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Student restorers William Mauro and Dani Dobkin with faculty adviser David Vallancourt.

How do students bring a vintage synthesizer back its groove?

One of the world’s most remarkable collections of electronic music equipment, from the famed RCA Mark II Synthesizer to the latest audio editing software, can be found at Columbia’s Computer Music Center (CMC). The CMC is the oldest electronic music center in the United States, founded in 1958, and has long been a hotbed of electronic music composition and performance. Because the CMC is at Columbia, new possibilities are opening up for music and engineering students to work together to revive old music technologies.

In the mid-1960s, Columbia commissioned a synthesizer from electronic music pioneer Don Buchla, an engineer who also consulted for NASA. Buchla synthesizers make a range of unexpected, often unearthly atonal chirps and warbles, and were an essential sound of the burgeoning electronic music movement of the 1960s. But Columbia’s Buchla had fallen silent, victim to blown fuses, stuck knobs, and tangled wires. Now, Columbia students are restoring this priceless piece of music history.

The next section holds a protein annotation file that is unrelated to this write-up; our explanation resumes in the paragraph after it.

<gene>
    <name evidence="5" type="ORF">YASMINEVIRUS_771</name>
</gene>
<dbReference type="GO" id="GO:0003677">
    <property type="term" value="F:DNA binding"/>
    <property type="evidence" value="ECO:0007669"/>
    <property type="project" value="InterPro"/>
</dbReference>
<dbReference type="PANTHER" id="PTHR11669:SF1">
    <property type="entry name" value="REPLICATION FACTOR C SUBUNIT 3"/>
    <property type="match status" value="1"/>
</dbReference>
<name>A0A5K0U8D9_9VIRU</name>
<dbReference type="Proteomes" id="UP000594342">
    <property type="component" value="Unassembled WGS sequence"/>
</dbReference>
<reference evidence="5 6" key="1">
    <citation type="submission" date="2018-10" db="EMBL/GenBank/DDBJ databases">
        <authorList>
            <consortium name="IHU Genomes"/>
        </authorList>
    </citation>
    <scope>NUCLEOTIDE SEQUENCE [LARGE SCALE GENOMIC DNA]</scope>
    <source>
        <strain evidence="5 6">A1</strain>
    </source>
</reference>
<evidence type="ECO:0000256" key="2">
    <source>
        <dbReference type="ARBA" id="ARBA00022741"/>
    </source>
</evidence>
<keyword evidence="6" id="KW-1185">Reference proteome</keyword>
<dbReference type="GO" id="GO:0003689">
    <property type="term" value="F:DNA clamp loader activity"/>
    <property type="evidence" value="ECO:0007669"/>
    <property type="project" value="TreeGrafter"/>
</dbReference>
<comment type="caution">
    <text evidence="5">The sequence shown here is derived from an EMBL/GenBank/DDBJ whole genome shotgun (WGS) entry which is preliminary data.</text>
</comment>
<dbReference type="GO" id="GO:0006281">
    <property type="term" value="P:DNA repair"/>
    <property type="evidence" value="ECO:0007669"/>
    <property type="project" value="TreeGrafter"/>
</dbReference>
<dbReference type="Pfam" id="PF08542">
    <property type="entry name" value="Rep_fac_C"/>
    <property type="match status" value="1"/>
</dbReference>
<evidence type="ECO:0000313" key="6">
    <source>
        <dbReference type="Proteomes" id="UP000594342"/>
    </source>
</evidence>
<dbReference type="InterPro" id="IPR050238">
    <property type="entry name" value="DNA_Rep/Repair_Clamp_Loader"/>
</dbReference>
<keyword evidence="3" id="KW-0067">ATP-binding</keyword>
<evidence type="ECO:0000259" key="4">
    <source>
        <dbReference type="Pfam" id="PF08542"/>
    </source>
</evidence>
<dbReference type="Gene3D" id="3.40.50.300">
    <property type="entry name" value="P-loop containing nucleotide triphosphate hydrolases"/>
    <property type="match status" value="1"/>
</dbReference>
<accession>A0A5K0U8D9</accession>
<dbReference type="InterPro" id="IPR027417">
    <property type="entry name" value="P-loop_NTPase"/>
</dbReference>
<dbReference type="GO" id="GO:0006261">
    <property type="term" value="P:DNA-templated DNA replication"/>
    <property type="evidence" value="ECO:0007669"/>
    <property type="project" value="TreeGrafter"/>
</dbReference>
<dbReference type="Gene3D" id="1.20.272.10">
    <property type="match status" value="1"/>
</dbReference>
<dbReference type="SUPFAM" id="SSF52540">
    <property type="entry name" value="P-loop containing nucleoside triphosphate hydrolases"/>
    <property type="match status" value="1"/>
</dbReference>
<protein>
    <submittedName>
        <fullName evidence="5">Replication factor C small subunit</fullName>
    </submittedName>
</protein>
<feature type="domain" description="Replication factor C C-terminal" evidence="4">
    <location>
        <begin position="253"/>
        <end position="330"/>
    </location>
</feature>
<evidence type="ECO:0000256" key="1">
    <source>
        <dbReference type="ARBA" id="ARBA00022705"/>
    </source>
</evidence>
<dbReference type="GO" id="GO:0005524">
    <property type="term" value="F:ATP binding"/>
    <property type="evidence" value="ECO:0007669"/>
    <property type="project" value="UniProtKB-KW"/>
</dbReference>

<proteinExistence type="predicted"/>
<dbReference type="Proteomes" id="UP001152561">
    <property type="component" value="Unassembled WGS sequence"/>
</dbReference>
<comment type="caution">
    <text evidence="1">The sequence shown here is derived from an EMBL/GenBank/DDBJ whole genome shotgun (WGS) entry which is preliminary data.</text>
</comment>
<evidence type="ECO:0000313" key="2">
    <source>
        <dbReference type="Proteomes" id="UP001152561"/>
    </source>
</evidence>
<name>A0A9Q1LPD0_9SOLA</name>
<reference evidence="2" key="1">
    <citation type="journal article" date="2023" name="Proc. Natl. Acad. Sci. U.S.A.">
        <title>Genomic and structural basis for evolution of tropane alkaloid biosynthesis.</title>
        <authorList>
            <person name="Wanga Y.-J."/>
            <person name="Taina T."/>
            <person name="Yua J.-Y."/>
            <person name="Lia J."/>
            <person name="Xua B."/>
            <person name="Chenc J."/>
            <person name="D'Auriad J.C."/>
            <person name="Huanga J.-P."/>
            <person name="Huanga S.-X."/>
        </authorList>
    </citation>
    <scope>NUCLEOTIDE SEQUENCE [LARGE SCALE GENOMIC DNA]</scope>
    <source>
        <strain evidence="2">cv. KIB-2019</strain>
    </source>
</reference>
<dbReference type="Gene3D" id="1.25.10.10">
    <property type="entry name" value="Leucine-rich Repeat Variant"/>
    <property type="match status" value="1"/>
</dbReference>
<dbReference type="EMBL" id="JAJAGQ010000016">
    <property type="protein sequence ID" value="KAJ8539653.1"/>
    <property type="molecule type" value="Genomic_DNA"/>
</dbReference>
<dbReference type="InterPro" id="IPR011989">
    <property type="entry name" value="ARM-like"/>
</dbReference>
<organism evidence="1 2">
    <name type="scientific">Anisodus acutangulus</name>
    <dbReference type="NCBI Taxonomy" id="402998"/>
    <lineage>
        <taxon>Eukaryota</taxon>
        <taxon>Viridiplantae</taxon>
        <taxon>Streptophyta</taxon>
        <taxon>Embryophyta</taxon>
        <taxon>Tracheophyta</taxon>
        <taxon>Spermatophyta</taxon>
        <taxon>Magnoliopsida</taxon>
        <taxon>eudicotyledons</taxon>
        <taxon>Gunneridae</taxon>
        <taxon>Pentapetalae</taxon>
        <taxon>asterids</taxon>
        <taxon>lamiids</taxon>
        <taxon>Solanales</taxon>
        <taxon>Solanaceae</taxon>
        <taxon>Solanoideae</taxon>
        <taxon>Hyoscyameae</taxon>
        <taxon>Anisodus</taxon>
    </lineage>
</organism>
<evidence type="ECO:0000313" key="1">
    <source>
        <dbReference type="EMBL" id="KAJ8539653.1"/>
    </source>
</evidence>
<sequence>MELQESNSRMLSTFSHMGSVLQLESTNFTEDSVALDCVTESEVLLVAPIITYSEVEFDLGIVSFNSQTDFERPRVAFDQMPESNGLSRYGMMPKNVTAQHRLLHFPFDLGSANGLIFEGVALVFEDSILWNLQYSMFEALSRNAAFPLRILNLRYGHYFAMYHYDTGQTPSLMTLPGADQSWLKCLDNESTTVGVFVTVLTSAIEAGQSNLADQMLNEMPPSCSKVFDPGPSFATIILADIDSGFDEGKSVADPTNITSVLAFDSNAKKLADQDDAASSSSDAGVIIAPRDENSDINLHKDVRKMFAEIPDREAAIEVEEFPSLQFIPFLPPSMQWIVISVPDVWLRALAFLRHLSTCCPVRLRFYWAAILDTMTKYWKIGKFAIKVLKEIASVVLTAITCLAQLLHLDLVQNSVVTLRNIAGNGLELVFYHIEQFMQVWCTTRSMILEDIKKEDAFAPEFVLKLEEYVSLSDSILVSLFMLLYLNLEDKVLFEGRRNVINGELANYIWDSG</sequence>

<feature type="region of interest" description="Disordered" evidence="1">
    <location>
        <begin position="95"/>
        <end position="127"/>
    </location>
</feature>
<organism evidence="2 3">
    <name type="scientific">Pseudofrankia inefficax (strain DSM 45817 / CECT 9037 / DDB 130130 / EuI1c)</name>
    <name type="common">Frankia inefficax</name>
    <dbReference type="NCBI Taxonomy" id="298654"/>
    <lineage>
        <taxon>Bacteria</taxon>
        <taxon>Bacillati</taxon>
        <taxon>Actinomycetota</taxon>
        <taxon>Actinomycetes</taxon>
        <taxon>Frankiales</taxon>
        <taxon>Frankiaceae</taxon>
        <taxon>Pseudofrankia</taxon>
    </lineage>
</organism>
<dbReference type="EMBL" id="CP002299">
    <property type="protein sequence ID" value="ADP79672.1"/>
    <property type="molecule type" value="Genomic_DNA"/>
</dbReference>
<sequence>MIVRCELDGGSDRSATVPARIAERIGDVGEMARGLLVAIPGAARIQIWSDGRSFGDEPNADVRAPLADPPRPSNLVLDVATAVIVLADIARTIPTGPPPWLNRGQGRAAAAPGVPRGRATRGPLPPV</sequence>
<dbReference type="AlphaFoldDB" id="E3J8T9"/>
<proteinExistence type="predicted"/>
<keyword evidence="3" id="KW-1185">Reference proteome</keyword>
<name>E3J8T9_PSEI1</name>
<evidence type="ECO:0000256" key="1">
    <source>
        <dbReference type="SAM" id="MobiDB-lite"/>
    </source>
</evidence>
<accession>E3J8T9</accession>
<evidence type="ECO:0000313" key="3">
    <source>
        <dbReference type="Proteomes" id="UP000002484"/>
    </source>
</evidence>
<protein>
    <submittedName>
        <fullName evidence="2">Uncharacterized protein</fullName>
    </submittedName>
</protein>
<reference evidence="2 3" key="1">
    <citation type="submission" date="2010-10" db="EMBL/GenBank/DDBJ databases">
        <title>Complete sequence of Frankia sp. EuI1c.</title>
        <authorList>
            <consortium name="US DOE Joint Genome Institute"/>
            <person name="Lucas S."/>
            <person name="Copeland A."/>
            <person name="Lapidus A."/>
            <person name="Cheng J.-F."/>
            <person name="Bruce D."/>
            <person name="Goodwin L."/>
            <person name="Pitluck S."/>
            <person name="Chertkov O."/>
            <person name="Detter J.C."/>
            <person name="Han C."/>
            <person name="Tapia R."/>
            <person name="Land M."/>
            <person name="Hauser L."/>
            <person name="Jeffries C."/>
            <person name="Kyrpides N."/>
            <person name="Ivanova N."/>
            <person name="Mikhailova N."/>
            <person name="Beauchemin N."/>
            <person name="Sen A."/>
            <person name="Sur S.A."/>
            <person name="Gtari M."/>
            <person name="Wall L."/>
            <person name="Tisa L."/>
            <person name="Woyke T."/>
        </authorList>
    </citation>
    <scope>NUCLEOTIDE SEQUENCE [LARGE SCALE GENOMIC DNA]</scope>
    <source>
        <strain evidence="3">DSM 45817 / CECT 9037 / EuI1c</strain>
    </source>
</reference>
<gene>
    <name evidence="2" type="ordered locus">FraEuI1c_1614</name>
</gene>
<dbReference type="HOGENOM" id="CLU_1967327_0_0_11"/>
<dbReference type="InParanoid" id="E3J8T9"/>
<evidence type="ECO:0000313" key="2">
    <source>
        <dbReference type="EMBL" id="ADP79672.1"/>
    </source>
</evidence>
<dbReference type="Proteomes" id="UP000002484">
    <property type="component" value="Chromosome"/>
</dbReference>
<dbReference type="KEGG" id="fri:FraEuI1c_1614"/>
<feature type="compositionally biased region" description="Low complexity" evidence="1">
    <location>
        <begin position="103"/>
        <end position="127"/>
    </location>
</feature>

With a PhD candidate in music and undergraduates studying electrical engineering, computer science, and mechanical engineering, an interdisciplinary team is addressing the numerous technical challenges of fixing technology from the mid-sixties, including finding telephone switchboard indicator lights.

“We often try to put ourselves into the shoes of someone from that era,” says Luis Collado, a junior studying electrical engineering. “It’s a lot of historical orienting of our mind-set to the point of view of a 1963 innovator of music, who was building this when it was revolutionary.”

After two semesters, the student team fixed two of the synthesizer’s three cabinets back to working order. The collaboration has inspired their faculty advisor, Electrical Engineering Senior Lecturer David Vallancourt, with what is possible at Columbia.

“It would be very hard to find another place with that deep of a connection to electronic music,” says Vallencourt. “That’s about being at Columbia and about being in New York City.” Learn more.

 

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